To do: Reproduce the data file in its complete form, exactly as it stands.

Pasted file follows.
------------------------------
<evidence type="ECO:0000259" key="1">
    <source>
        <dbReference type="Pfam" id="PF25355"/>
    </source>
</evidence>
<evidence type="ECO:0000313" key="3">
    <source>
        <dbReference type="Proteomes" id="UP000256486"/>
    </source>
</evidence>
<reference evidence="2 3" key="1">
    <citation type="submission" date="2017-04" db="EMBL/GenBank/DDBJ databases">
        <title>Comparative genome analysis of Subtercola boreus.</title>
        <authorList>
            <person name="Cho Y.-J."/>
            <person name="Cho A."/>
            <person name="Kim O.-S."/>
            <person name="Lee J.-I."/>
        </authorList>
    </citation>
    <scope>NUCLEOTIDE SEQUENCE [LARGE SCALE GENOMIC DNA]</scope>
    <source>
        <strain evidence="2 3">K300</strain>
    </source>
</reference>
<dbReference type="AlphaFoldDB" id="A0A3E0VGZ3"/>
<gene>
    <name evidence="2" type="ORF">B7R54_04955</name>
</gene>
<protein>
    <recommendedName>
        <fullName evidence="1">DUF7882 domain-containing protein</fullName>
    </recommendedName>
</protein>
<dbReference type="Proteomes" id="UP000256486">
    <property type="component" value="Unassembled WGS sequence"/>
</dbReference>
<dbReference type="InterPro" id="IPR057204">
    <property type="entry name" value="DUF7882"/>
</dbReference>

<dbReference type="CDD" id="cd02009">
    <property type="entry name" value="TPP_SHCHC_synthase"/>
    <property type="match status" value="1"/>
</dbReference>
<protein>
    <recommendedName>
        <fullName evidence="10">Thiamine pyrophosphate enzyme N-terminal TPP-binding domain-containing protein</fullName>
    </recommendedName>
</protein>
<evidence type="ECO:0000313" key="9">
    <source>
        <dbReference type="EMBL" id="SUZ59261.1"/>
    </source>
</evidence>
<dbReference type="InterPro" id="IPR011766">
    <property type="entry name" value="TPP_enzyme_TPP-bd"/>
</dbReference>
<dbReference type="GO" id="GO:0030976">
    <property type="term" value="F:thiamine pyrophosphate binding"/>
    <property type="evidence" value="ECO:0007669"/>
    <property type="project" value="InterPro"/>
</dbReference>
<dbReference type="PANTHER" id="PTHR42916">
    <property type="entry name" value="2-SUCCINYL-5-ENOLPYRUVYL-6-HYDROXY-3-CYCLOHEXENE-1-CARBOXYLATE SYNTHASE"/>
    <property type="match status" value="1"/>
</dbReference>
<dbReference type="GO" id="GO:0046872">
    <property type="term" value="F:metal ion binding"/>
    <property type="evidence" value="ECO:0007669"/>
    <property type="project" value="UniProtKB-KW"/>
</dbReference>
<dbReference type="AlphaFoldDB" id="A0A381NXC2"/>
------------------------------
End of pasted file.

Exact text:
<evidence type="ECO:0000259" key="1">
    <source>
        <dbReference type="Pfam" id="PF25355"/>
    </source>
</evidence>
<evidence type="ECO:0000313" key="3">
    <source>
        <dbReference type="Proteomes" id="UP000256486"/>
    </source>
</evidence>
<reference evidence="2 3" key="1">
    <citation type="submission" date="2017-04" db="EMBL/GenBank/DDBJ databases">
        <title>Comparative genome analysis of Subtercola boreus.</title>
        <authorList>
            <person name="Cho Y.-J."/>
            <person name="Cho A."/>
            <person name="Kim O.-S."/>
            <person name="Lee J.-I."/>
        </authorList>
    </citation>
    <scope>NUCLEOTIDE SEQUENCE [LARGE SCALE GENOMIC DNA]</scope>
    <source>
        <strain evidence="2 3">K300</strain>
    </source>
</reference>
<dbReference type="AlphaFoldDB" id="A0A3E0VGZ3"/>
<gene>
    <name evidence="2" type="ORF">B7R54_04955</name>
</gene>
<protein>
    <recommendedName>
        <fullName evidence="1">DUF7882 domain-containing protein</fullName>
    </recommendedName>
</protein>
<dbReference type="Proteomes" id="UP000256486">
    <property type="component" value="Unassembled WGS sequence"/>
</dbReference>
<dbReference type="InterPro" id="IPR057204">
    <property type="entry name" value="DUF7882"/>
</dbReference>

<dbReference type="CDD" id="cd02009">
    <property type="entry name" value="TPP_SHCHC_synthase"/>
    <property type="match status" value="1"/>
</dbReference>
<protein>
    <recommendedName>
        <fullName evidence="10">Thiamine pyrophosphate enzyme N-terminal TPP-binding domain-containing protein</fullName>
    </recommendedName>
</protein>
<evidence type="ECO:0000313" key="9">
    <source>
        <dbReference type="EMBL" id="SUZ59261.1"/>
    </source>
</evidence>
<dbReference type="InterPro" id="IPR011766">
    <property type="entry name" value="TPP_enzyme_TPP-bd"/>
</dbReference>
<dbReference type="GO" id="GO:0030976">
    <property type="term" value="F:thiamine pyrophosphate binding"/>
    <property type="evidence" value="ECO:0007669"/>
    <property type="project" value="InterPro"/>
</dbReference>
<dbReference type="PANTHER" id="PTHR42916">
    <property type="entry name" value="2-SUCCINYL-5-ENOLPYRUVYL-6-HYDROXY-3-CYCLOHEXENE-1-CARBOXYLATE SYNTHASE"/>
    <property type="match status" value="1"/>
</dbReference>
<dbReference type="GO" id="GO:0046872">
    <property type="term" value="F:metal ion binding"/>
    <property type="evidence" value="ECO:0007669"/>
    <property type="project" value="UniProtKB-KW"/>
</dbReference>
<dbReference type="AlphaFoldDB" id="A0A381NXC2"/>